He had managed to steal a couple of developers from the IT department. Their job was to work with the scheduling staff to make sure all the planes can move all the scheduled flights with pilots that are legally allowed to fly at that time carrying catering selected by the share owners. There are many combinations and the chance to save a lot of money of you pick the right schedule. They eventually wrote a couple of programs.

We could have gone on about Operations Research and the scheduling algorithm, but we didn’t. What we did talk about was the flight grid. It was a huge screen full of planes, times, events, and notes. This was way back in the olden times before the Y2Ks. He said it was snappy. In fact it did scroll quickly with no noticeable stutter.

Then came the kicker. “There were a couple ways to do this. One was inefficient and the other was really hard. Turns out, the inefficient way is quick enough.”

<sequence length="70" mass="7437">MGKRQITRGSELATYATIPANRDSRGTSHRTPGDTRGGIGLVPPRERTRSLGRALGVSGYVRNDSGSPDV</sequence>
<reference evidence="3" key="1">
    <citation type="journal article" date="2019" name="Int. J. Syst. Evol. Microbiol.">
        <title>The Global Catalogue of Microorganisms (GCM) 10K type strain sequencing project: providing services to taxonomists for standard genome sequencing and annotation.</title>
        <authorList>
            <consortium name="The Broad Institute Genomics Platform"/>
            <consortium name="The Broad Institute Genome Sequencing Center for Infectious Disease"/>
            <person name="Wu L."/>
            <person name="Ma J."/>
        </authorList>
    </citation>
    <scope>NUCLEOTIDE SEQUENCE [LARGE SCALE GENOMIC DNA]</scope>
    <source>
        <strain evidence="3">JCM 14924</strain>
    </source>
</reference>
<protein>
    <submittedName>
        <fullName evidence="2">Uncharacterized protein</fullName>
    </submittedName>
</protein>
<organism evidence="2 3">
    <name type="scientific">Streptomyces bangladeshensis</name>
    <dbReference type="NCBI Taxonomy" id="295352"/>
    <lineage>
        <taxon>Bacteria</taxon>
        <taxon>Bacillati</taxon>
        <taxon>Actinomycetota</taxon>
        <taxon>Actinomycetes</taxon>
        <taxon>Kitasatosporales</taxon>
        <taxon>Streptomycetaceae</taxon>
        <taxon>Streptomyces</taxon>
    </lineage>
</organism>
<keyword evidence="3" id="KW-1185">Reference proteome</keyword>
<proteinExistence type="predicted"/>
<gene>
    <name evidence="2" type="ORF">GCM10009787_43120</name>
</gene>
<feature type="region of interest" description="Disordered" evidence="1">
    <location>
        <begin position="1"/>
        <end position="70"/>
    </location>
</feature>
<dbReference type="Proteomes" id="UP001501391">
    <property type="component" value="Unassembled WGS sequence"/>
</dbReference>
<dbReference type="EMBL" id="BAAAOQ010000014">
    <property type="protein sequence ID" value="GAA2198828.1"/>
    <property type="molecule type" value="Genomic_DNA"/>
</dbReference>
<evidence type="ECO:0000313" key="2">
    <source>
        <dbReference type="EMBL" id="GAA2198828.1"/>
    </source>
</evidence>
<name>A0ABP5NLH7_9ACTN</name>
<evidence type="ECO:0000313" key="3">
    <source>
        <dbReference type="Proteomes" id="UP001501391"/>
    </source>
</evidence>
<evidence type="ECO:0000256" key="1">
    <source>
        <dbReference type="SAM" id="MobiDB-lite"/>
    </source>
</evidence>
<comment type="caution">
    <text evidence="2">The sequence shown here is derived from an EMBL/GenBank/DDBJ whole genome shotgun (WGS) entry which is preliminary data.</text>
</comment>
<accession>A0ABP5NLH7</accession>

Then I heard about a Knuth quote. “Premature Optimization is the root of all evil (or at least most of it) in programming.”

You can’t tell if it is worth the effort unless you can measure it. And sometimes, good enough is good enough.

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I Don’t Have Time

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Blog BattleSEP is currently having a blog battle between some of the employees. This weeks challenge is the title – I Don’t Have Time.

I have, on occasion, been asked where I find the time for playing with all of these cool languages and frameworks. Or presenting. Or teaching an internal class.

Funny how no one ever says, “Where do you find the time to watch America’s Got Talent?

When someone says the don’t have the time they are actually saying, “That’s not important to me.”

About a year ago, I started studying for a .NET certification upgrade. Since SEP is a Microsoft Gold Partner, they made it worth my while to maintain my certification. It wasn’t easy. I spent at least a couple hours on most nights studying for about three months. The opportunity cost was I could have spent that time with my wife. I would have spent that time playing with frameworks, software, etc, but I would have done it while watching TV with her as she wrote lesson plans, graded papers, or made crafts. Or helping run the house. Fortunately, she had buy-in on this endeavor since that much time impacted her life as well.